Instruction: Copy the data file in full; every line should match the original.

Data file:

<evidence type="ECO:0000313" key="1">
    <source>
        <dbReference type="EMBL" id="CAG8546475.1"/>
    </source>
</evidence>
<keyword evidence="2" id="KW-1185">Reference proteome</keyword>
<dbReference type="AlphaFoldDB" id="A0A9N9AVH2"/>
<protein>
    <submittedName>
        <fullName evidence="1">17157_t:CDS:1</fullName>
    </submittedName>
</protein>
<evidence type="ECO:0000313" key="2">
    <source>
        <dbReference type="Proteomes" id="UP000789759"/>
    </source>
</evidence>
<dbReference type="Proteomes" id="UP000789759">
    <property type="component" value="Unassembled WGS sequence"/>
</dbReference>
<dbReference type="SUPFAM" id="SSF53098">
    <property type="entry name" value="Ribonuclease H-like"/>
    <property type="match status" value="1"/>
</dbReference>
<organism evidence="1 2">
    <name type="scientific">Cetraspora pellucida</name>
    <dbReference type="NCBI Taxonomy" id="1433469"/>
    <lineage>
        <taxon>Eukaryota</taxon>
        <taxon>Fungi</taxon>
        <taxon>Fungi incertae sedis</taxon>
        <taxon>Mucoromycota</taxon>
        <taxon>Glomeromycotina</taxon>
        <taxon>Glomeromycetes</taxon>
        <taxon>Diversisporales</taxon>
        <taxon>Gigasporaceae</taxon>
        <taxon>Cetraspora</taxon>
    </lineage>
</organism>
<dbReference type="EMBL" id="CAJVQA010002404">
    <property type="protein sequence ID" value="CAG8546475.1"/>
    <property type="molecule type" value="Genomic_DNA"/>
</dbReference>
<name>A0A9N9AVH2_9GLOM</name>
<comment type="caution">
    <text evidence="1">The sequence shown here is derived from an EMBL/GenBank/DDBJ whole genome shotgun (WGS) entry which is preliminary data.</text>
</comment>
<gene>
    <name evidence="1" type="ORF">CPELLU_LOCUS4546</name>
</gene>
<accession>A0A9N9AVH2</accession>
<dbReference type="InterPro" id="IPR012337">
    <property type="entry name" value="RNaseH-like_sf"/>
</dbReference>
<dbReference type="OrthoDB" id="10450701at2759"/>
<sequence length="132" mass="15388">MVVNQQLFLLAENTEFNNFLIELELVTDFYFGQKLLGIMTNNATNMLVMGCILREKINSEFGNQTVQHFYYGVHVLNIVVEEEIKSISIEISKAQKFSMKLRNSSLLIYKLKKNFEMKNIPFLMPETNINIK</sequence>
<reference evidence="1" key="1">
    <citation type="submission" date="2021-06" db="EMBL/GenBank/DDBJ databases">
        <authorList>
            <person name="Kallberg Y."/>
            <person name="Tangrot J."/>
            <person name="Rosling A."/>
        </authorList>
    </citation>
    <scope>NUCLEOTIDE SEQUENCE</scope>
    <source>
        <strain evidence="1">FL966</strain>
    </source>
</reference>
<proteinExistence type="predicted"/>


<evidence type="ECO:0000313" key="1">
    <source>
        <dbReference type="EMBL" id="CAG8546475.1"/>
    </source>
</evidence>
<keyword evidence="2" id="KW-1185">Reference proteome</keyword>
<dbReference type="AlphaFoldDB" id="A0A9N9AVH2"/>
<protein>
    <submittedName>
        <fullName evidence="1">17157_t:CDS:1</fullName>
    </submittedName>
</protein>
<evidence type="ECO:0000313" key="2">
    <source>
        <dbReference type="Proteomes" id="UP000789759"/>
    </source>
</evidence>
<dbReference type="Proteomes" id="UP000789759">
    <property type="component" value="Unassembled WGS sequence"/>
</dbReference>
<dbReference type="SUPFAM" id="SSF53098">
    <property type="entry name" value="Ribonuclease H-like"/>
    <property type="match status" value="1"/>
</dbReference>
<organism evidence="1 2">
    <name type="scientific">Cetraspora pellucida</name>
    <dbReference type="NCBI Taxonomy" id="1433469"/>
    <lineage>
        <taxon>Eukaryota</taxon>
        <taxon>Fungi</taxon>
        <taxon>Fungi incertae sedis</taxon>
        <taxon>Mucoromycota</taxon>
        <taxon>Glomeromycotina</taxon>
        <taxon>Glomeromycetes</taxon>
        <taxon>Diversisporales</taxon>
        <taxon>Gigasporaceae</taxon>
        <taxon>Cetraspora</taxon>
    </lineage>
</organism>
<dbReference type="EMBL" id="CAJVQA010002404">
    <property type="protein sequence ID" value="CAG8546475.1"/>
    <property type="molecule type" value="Genomic_DNA"/>
</dbReference>
<name>A0A9N9AVH2_9GLOM</name>
<comment type="caution">
    <text evidence="1">The sequence shown here is derived from an EMBL/GenBank/DDBJ whole genome shotgun (WGS) entry which is preliminary data.</text>
</comment>
<gene>
    <name evidence="1" type="ORF">CPELLU_LOCUS4546</name>
</gene>
<accession>A0A9N9AVH2</accession>
<dbReference type="InterPro" id="IPR012337">
    <property type="entry name" value="RNaseH-like_sf"/>
</dbReference>
<dbReference type="OrthoDB" id="10450701at2759"/>
<sequence length="132" mass="15388">MVVNQQLFLLAENTEFNNFLIELELVTDFYFGQKLLGIMTNNATNMLVMGCILREKINSEFGNQTVQHFYYGVHVLNIVVEEEIKSISIEISKAQKFSMKLRNSSLLIYKLKKNFEMKNIPFLMPETNINIK</sequence>
<reference evidence="1" key="1">
    <citation type="submission" date="2021-06" db="EMBL/GenBank/DDBJ databases">
        <authorList>
            <person name="Kallberg Y."/>
            <person name="Tangrot J."/>
            <person name="Rosling A."/>
        </authorList>
    </citation>
    <scope>NUCLEOTIDE SEQUENCE</scope>
    <source>
        <strain evidence="1">FL966</strain>
    </source>
</reference>
<proteinExistence type="predicted"/>